Evoking the feeling of a grimy, punky nightclub at 10 a.m. on a bright Sunday morning isn't easy, but it turns out a pair of patent leather chaps can go a long way toward transforming the vibe of a space. Presented against a video of teens moshing while Vince Staples and Yugen Blakrok's booming track from the "Black Panther" soundtrack, "Opps," played overhead, Israeli designer Alon Livné's tough, S&M-friendly Fall 2018 collection, chaps and all, was an audacious start to Tel Aviv Fashion Week. It also demonstrated why he is a breakout talent from the city's fashion scene deserving of a showcase slot on the calendar.
Inspired by a pool of references that includes Tom of Finland fetish gear, David Bowie and early 90's dance music — "'Pump Up the Jam' times," Livné called it backstage — the collection this season was based heavily in leather, accented with sequins, suede and ample decorative piercings on both the clothing and the models. Many of the pieces — tops, coats and dresses, among them — featured strategically placed cut-outs of clear plastic. Others, fully made from clear plastic, were worn with strategically placed pasties. Sunday morning may mark the beginning of the work week in Israel, but Livné was here to party.
"I think that collection very much speaks to now," says Mobolaji Dawodu, a New York-based stylist who attended the show. "It's very New York at the moment, in my opinion."
The Big Apple flavor is no coincidence. Livné, winner of the first Israeli edition of Project Runway back in 2009, recently opened a studio in Soho in Manhattan. He describes the collection as a collaboration between his New York office and his homebase in Tel Aviv.
"Most of this collection was made in my studio in New York," Livné says. "I had only one seamstress and one assistant, and we made this collection in maybe two months."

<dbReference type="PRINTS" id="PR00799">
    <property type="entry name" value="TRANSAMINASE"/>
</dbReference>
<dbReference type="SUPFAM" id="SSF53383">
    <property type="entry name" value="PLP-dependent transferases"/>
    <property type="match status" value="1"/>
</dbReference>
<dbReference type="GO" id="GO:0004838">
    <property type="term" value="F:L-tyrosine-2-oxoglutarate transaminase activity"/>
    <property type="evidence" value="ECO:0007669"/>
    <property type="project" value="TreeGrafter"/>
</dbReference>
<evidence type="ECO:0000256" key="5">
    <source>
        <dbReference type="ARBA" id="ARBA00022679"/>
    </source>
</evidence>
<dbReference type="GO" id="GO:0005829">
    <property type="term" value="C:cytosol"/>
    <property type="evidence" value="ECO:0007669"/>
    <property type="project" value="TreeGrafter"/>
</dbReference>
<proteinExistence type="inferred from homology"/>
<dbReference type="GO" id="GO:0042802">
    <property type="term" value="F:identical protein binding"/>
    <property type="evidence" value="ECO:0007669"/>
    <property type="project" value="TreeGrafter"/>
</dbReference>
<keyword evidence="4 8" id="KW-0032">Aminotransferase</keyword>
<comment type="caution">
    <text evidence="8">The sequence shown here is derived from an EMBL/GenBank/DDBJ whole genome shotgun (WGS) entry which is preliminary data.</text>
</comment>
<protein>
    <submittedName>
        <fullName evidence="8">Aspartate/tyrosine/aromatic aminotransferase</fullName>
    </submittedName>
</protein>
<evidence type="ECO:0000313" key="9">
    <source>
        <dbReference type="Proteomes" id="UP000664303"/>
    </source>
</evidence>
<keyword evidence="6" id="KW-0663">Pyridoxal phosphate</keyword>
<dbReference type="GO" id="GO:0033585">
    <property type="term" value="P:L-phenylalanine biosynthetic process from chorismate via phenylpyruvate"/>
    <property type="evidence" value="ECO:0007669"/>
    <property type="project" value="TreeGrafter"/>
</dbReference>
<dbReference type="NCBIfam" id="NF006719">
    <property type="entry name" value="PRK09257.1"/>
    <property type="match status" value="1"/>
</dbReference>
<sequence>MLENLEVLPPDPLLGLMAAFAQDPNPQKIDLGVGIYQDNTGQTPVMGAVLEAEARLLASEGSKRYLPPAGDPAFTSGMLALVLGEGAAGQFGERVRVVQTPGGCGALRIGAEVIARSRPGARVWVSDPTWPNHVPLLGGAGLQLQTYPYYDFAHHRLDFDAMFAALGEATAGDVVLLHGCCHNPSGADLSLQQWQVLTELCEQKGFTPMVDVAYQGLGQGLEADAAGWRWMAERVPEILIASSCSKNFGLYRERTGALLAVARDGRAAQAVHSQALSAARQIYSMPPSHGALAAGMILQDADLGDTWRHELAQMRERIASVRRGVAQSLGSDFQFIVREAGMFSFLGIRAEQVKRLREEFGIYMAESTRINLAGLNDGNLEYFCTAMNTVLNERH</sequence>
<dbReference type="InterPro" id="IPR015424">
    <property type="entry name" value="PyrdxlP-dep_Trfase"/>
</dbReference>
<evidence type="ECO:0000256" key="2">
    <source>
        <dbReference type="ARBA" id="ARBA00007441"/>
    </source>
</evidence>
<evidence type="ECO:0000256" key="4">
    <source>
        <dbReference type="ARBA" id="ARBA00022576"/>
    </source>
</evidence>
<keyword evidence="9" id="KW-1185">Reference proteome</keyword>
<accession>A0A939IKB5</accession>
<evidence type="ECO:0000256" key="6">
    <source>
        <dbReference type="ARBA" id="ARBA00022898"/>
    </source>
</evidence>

Livné is not exactly new to the city; he's shown during New York Fashion Week and presents his (pastie-free) bridal collection, Livné White, there, as well. Still, setting up shop in Manhattan provides him with something of a fresh start. "Tel Aviv is really, really small," Livné says. "I know all the journalists, I know all of the editors. In New York, I just started, so I'm still building myself and my name."
The move also represents a problem faced by smaller fashion communities around the world. When a designer like Livné — with legions of fans and clothes worn by Beyoncé, Naomi Campbell, Kim Kardashian and Lady Gaga — reaches a certain level of growth, decamping to New York, Paris, Milan or London, places that ostensibly offer greater infrastructure for independent brands to build their business and reach a larger customer base, feels inevitable. An established, well-organized Fashion Week in smaller cities, corporate sponsors and all, is one way to keep them coming back to where they began.
In Livné's case, a personal invitation from Tel Aviv Fashion Week founder Motty Reif to open the week with his show probably helped, too. "It's amazing for me to go back home and show my collection to all my friends and my colleagues and my family," Livné says. "It's really fun to show somewhere where everyone knows you and appreciates you and knows your past."
An overarching theme of Tel Aviv Fashion Week this season was inclusivity. Showing here allowed Livné to take part in that conversation with his collection, as well. "It's about everyone loving themselves, no matter if you're tall, short, fat, gay, transexual," he says. "I chose to take this gender theme and to show that it's okay to wear feminine outfits if you're a guy, to wear super-masculine, oversize outfits if you're a girl."
Many of the models were Livné's local friends; he says he often goes out at night with a trio of male models with neon hair who walked in the show, some in towering heels. "Tel Aviv is a really, really, really open-minded city," he says. "People from the U.S. think, 'Oh, Tel Aviv, you need to be careful, because it's scary.' But, it's so much fun here, especially the nightlife. And the gay life is amazing here."
Reflecting the openness of his hometown was his primary goal. Livné stresses the clothing he showed this season is not meant to actually be worn on the street, unless, he says, you're Rihanna. "You can take some pieces like the pants or jacket and blouse and mix them together, but most of my shows are really focused on the style and the energy," he adds, noting he has a commercial collection he sells separately, in addition to his bridal line.
There was no shortage of energy at the show on Sunday. The reaction from the crowd gathered included spontaneous mid-show applause, a few audible gasps and at least one older woman who shimmied emphatically in her seat for the duration of the presentation. The palpable excitement suggests that, no matter where his upward trajectory takes him, Livné has an audience in Tel Aviv ready to party alongside him whenever he swings back through town.
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